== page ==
Adverse Infant Outcomes Associated with Discordant Gestational Age Estimates

Nils Halvdan Morken, Rolv Skjærven, Jennifer L. Richards, Michael R. Kramer, Sven Cnattingius, Stefan Johansson, Mika Gissler, Siobhan M. Dolan, Jennifer Zeitlin, Michael S. Kramer

Research output: Contribution to journalArticle

2 Citations (Scopus)

Abstract

Background: Gestational age estimation by last menstrual period (LMP) vs. ultrasound (or best obstetric estimate in the US) may result in discrepant classification of preterm vs. term birth. We investigated whether such discrepancies are associated with adverse infant outcomes. Methods: We studied singleton livebirths in the Medical Birth Registries of Norway, Sweden and Finland and US live birth certificates from 1999 to the most recent year available. Risk ratios (RR) with 95% confidence intervals (CI) by discordant and concordant gestational age estimation for infant, neonatal and post-neonatal mortality, Apgar score <4 and <7 at 5 min, and neonatal intensive care unit (NICU) admission were estimated using generalised linear models, adjusting for maternal age, education, parity, year of birth, and infant sex. Results were presented stratified by country. Results: Compared to infants born at term by both methods, infants born preterm by ultrasound/best obstetric estimate but term by LMP had higher infant mortality risks (range of adjusted RRs 3.9 to 7.2) and modestly higher risks were obtained among infants born preterm by LMP but term by ultrasound/best obstetric estimate (range of adjusted RRs 1.6 to 1.9). Risk estimates for the other outcomes showed the same pattern. These findings were consistent across all four countries. Conclusions: Infants classified as preterm by ultrasound/best estimate, but term by LMP have consistently higher risks of adverse outcomes than those classified as preterm by LMP but term by ultrasound/best estimate. Compared with ultrasound/best estimate, use of LMP overestimates the proportion of births that are preterm.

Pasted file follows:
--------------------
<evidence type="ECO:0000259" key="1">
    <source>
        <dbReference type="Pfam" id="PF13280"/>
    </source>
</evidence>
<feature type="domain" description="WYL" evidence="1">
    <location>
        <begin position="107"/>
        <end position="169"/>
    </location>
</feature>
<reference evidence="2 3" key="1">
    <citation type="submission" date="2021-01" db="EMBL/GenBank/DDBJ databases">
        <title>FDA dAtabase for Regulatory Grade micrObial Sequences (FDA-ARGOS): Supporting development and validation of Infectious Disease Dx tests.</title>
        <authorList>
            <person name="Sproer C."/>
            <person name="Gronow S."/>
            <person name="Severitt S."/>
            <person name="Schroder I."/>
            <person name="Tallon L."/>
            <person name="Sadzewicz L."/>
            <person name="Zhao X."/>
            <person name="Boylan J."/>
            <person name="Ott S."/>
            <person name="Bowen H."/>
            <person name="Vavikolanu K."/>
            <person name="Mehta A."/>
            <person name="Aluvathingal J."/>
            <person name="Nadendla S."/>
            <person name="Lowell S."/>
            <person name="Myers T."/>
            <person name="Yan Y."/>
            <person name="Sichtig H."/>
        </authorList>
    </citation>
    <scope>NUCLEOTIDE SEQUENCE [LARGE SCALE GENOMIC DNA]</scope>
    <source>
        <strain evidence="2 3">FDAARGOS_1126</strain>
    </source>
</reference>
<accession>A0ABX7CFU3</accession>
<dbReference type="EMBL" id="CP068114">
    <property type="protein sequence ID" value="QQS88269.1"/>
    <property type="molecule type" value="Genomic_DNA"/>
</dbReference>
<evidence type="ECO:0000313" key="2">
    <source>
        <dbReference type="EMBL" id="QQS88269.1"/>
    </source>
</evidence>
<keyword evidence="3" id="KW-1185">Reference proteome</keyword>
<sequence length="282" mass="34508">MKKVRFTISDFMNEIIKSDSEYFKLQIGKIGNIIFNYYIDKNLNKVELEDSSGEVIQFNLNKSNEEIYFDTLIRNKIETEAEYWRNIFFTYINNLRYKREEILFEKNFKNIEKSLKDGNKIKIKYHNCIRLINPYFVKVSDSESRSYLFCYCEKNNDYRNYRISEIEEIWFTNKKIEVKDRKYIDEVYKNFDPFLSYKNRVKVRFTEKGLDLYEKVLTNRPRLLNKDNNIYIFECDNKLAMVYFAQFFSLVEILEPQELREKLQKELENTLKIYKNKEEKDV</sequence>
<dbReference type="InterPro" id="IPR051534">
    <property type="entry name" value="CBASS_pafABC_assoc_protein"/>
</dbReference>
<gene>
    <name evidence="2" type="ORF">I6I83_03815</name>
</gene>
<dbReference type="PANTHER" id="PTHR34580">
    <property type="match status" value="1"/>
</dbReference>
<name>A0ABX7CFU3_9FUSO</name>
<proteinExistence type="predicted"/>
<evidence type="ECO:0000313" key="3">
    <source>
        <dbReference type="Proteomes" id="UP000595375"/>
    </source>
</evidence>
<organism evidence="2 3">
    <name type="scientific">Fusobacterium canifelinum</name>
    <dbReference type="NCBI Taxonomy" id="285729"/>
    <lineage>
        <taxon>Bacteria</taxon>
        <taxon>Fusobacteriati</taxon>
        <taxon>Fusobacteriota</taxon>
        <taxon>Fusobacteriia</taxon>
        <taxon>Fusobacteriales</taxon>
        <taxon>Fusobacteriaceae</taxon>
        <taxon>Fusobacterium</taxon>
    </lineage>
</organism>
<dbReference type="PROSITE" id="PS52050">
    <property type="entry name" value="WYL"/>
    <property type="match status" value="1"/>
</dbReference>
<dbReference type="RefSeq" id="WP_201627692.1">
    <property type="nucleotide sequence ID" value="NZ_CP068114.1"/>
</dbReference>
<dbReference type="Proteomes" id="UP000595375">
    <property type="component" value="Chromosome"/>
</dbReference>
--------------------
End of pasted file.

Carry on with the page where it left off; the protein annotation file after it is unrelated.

Original languageEnglish (US)
JournalPaediatric and Perinatal Epidemiology
DOIs
StateAccepted/In press - 2016

Fingerprint

Gestational Age
Obstetrics
Infant Mortality
Premature Infants
Parturition
Term Birth
Birth Certificates
Apgar Score
Neonatal Intensive Care Units
Premature Birth
Maternal Age
Live Birth
Finland
Norway
Parity
Sweden
Registries
Linear Models
Odds Ratio
Confidence Intervals